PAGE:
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Orphaned Land - The Never Ending Way Of ORwarriOR CD (album) cover


Orphaned Land

Experimental/Post Metal

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4 stars Orphaned Land has been for years one of the most respected bands coming from the Middle East, and their last album, Mabool, has a big spot in my heart along with albums such as The Dark Side Of The Moon, Metropolis Pt. 2, The Visitor, and In The Land Of Grey And Pink between other albums that really changed the way I listen to music; so I had big hopes for this album.

6 years and over 600 hours of studio work have passed since the release of Mabool, so I had huge hopes for this album. Making such pretentious albums can be risky for the band and lead to bad critics (Be and PoS coming into mind) because the hopes are huge and the disappointment could be just as big. Gladly, I can say that didn't happen to me. The band made an amazing work with ORwarriOR putting all of their heart and soul in around 1:20 hours of pure awesome.

Let's talk a bit about the style. Orphaned Land is known for their mix of progressive metal with oriental music and their constant evolution since their first album. The band keeps its oriental vibe, although this time they've gone a lot more into the progressive side of their music. I also noticed the the instruments used are way more classic. Less ouds and more electric guitars. However, they succeed in maintaining the oriental vibe though their amazing harmonized riffs, which is a point in favor for me. It's not easy to pull such amazing sounds with traditional gear. Anyway, lovers of the oriental instruments, fear not for there still are amazing instruments. I'm just pointing out that their use maybe was more subtle. That's the impression I got. The style is similar to Mabool. Less death metal and more progressive with clean vocals and a huge oriental feel. Conclusion: If you are looking for innovation from Mabool, you probably will feel a bit disappointed since they go for the same formula. If you don't care about them going for the same working formula, you will not be disappointed.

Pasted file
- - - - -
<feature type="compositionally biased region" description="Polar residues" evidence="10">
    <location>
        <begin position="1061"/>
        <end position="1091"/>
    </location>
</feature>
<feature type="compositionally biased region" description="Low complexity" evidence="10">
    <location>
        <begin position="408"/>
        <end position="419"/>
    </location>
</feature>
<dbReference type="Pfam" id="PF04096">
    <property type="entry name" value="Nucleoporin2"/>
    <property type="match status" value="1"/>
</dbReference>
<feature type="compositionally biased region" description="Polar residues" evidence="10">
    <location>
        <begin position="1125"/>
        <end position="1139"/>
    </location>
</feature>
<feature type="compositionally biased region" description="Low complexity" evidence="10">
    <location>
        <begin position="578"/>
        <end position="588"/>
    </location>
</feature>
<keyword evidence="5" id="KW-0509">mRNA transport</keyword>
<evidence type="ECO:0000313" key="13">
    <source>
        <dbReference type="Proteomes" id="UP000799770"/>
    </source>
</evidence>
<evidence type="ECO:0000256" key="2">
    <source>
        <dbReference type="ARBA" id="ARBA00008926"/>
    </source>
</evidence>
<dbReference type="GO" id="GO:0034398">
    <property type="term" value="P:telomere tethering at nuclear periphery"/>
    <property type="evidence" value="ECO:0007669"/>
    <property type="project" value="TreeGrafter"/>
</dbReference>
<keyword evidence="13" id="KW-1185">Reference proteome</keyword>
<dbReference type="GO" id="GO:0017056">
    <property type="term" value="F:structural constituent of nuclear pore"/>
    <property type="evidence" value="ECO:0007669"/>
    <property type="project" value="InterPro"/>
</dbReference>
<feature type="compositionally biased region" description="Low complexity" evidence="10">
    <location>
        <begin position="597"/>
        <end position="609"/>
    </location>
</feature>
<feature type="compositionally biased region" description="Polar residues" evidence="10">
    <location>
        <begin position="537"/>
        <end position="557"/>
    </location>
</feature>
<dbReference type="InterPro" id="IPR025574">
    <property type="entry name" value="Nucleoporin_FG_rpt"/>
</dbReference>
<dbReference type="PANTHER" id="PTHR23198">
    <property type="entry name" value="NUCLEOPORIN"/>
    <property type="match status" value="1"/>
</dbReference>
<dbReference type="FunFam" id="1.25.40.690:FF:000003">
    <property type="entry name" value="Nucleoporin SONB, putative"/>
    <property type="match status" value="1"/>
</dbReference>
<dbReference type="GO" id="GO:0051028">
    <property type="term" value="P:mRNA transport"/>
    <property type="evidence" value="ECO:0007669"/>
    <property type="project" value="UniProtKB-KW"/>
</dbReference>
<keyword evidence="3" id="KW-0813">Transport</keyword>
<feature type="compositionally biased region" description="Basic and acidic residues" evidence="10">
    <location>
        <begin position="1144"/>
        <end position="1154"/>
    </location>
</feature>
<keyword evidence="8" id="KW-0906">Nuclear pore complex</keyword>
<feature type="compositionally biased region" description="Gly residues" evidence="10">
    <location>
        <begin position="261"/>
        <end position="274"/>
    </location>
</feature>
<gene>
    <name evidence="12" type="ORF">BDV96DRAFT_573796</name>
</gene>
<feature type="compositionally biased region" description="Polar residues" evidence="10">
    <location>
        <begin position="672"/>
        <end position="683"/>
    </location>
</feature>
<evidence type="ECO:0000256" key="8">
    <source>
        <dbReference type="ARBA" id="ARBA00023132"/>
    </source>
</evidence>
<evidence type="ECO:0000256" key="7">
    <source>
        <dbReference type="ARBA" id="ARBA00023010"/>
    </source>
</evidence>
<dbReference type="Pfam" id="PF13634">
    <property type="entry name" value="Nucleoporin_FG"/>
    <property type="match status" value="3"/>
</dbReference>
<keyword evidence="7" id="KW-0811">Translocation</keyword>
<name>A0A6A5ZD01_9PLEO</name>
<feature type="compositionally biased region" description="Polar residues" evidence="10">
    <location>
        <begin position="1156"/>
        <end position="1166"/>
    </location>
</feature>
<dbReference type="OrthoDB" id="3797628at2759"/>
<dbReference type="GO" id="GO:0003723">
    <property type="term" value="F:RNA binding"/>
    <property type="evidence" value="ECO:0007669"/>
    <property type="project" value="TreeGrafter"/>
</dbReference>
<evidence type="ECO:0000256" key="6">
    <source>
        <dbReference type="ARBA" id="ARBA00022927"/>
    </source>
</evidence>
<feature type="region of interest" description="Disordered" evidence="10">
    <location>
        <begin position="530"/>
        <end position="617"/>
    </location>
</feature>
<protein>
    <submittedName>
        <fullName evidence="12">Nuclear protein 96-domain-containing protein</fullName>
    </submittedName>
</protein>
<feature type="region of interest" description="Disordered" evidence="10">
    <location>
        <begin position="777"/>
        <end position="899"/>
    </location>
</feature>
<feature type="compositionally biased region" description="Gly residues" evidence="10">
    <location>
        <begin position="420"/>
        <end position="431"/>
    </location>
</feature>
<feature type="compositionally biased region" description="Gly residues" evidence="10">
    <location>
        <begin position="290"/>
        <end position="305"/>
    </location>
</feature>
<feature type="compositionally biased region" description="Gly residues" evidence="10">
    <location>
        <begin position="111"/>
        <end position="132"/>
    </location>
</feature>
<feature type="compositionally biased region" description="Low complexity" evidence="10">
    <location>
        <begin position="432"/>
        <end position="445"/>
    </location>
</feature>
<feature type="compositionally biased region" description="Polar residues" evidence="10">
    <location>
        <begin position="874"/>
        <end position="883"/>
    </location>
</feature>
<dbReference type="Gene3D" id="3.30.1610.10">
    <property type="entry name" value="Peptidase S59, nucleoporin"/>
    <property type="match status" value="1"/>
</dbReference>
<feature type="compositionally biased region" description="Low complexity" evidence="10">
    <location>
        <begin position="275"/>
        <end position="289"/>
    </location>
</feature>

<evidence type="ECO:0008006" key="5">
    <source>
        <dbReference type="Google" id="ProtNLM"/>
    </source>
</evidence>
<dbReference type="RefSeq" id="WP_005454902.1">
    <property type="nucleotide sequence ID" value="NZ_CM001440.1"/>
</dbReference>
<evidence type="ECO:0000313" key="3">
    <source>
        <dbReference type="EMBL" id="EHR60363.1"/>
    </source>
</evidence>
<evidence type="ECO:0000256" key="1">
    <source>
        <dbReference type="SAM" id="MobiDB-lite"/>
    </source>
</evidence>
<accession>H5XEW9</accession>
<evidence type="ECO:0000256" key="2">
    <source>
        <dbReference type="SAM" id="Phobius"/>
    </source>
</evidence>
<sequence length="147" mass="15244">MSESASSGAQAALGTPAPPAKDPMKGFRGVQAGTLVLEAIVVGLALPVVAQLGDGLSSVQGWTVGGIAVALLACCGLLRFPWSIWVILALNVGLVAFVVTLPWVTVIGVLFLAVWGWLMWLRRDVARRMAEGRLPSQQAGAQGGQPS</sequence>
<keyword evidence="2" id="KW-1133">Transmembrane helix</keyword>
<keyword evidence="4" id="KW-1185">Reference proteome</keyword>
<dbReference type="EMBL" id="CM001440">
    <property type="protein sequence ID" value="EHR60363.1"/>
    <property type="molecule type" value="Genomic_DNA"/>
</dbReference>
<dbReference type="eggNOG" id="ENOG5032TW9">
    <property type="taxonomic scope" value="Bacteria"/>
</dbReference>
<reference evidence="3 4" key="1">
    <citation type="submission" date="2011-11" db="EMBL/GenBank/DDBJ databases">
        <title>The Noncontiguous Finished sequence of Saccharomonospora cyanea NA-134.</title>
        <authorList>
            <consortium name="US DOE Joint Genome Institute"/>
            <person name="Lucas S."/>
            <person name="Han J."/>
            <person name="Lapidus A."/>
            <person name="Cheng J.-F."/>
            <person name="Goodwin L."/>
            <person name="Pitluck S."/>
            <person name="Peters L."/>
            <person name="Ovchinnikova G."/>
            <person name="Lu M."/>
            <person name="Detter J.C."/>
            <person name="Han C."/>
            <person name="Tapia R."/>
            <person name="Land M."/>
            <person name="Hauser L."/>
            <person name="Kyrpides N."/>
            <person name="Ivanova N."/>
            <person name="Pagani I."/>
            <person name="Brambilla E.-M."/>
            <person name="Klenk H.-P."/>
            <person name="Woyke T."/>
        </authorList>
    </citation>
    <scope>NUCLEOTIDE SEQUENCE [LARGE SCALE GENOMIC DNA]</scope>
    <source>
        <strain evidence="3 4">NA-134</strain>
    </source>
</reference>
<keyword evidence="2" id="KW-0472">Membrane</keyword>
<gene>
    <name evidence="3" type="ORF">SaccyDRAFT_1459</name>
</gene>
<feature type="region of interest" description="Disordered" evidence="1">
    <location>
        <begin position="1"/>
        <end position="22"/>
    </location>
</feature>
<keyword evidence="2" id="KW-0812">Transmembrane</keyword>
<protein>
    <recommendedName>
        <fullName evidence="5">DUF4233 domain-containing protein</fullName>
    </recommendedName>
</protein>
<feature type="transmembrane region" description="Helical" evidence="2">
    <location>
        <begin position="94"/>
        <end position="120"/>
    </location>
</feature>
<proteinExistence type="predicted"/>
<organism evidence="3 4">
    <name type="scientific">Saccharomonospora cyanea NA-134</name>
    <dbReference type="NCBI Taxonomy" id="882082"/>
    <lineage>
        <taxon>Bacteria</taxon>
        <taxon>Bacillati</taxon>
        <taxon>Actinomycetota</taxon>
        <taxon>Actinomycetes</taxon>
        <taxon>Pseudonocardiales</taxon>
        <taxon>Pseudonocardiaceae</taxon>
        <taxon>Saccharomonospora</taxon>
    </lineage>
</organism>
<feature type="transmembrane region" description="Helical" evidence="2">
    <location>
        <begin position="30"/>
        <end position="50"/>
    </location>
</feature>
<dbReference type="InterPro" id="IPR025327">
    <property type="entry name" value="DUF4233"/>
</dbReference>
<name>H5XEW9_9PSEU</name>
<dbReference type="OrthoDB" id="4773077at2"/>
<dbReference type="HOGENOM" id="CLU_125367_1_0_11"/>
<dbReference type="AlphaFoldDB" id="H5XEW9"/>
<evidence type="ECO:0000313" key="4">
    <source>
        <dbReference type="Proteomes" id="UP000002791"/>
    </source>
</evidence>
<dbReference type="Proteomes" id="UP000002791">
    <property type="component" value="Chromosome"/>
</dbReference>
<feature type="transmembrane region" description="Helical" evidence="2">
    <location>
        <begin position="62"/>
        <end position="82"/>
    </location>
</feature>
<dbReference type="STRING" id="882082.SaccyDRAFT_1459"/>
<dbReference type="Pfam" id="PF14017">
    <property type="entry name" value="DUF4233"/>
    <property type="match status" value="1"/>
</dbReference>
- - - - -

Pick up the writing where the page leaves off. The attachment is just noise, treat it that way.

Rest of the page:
Now let's talk about the album itself. It is another concept album, this time about the struggle between light and dark, good and evil, inside each one of us, being the Or Warrior (warrior of the light) every person. The listener. Just like Mabool, it is an album that requires various long and focused listenings. It is like an expensive wine or a Kubrick film. You can't just drink it in order to really enjoy it. You need to analyze it, to really understand it, to find all of the subtle harmonies and little things. The album is too awesome to focus on a few songs. But my favorite ones or the ones that I think about the most are probably the two parts of "The Path". Be sure to give them a good listen.

Now is there a thing that I didn't like and didn't live up to Mabool? Yes. And that's why this album is getting 4 stars instead of 5 from me. The album's flow wasn't smooth enough to ensure that the listener stays focused for the 1:20 hours. Unlike Mabool, it wasn't as easy for me to stay focused during the album.

Conclusion: We are in front of a huge and amazing album. We are in front of 6 years of hard work by the most respected metal band coming out of the Middle East and one of the most original bands from the last two decades. Does it live up to Mabool? Maybe yes, maybe no. But anyway an amazing and unique album that every progressive metal lover should have. If you didn't get it, do it now.

Report this review (#262812)
Posted Tuesday, January 26, 2010 | Review Permalink